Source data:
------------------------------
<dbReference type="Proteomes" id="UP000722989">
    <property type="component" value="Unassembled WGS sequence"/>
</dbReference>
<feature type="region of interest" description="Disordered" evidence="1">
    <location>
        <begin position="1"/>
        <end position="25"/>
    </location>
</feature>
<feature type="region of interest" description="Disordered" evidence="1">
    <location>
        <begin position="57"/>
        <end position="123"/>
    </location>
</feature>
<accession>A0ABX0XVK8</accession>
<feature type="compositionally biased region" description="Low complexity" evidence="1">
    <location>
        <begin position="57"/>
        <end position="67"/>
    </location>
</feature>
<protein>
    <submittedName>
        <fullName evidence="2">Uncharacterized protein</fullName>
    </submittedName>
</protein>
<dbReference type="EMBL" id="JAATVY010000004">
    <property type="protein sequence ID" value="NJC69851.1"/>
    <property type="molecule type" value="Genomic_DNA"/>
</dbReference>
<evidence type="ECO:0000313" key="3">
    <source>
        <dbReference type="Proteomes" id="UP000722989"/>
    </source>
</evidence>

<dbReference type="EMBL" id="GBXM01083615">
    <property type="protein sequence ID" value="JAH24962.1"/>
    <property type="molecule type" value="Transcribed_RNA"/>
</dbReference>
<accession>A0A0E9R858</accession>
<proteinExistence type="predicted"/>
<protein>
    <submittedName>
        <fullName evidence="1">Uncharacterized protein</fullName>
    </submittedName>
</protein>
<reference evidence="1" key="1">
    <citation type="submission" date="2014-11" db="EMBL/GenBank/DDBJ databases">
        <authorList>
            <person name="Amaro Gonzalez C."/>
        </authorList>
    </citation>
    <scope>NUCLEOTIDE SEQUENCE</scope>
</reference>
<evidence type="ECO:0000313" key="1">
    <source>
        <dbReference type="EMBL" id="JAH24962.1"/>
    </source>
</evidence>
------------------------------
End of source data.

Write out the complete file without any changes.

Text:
<dbReference type="Proteomes" id="UP000722989">
    <property type="component" value="Unassembled WGS sequence"/>
</dbReference>
<feature type="region of interest" description="Disordered" evidence="1">
    <location>
        <begin position="1"/>
        <end position="25"/>
    </location>
</feature>
<feature type="region of interest" description="Disordered" evidence="1">
    <location>
        <begin position="57"/>
        <end position="123"/>
    </location>
</feature>
<accession>A0ABX0XVK8</accession>
<feature type="compositionally biased region" description="Low complexity" evidence="1">
    <location>
        <begin position="57"/>
        <end position="67"/>
    </location>
</feature>
<protein>
    <submittedName>
        <fullName evidence="2">Uncharacterized protein</fullName>
    </submittedName>
</protein>
<dbReference type="EMBL" id="JAATVY010000004">
    <property type="protein sequence ID" value="NJC69851.1"/>
    <property type="molecule type" value="Genomic_DNA"/>
</dbReference>
<evidence type="ECO:0000313" key="3">
    <source>
        <dbReference type="Proteomes" id="UP000722989"/>
    </source>
</evidence>

<dbReference type="EMBL" id="GBXM01083615">
    <property type="protein sequence ID" value="JAH24962.1"/>
    <property type="molecule type" value="Transcribed_RNA"/>
</dbReference>
<accession>A0A0E9R858</accession>
<proteinExistence type="predicted"/>
<protein>
    <submittedName>
        <fullName evidence="1">Uncharacterized protein</fullName>
    </submittedName>
</protein>
<reference evidence="1" key="1">
    <citation type="submission" date="2014-11" db="EMBL/GenBank/DDBJ databases">
        <authorList>
            <person name="Amaro Gonzalez C."/>
        </authorList>
    </citation>
    <scope>NUCLEOTIDE SEQUENCE</scope>
</reference>
<evidence type="ECO:0000313" key="1">
    <source>
        <dbReference type="EMBL" id="JAH24962.1"/>
    </source>
</evidence>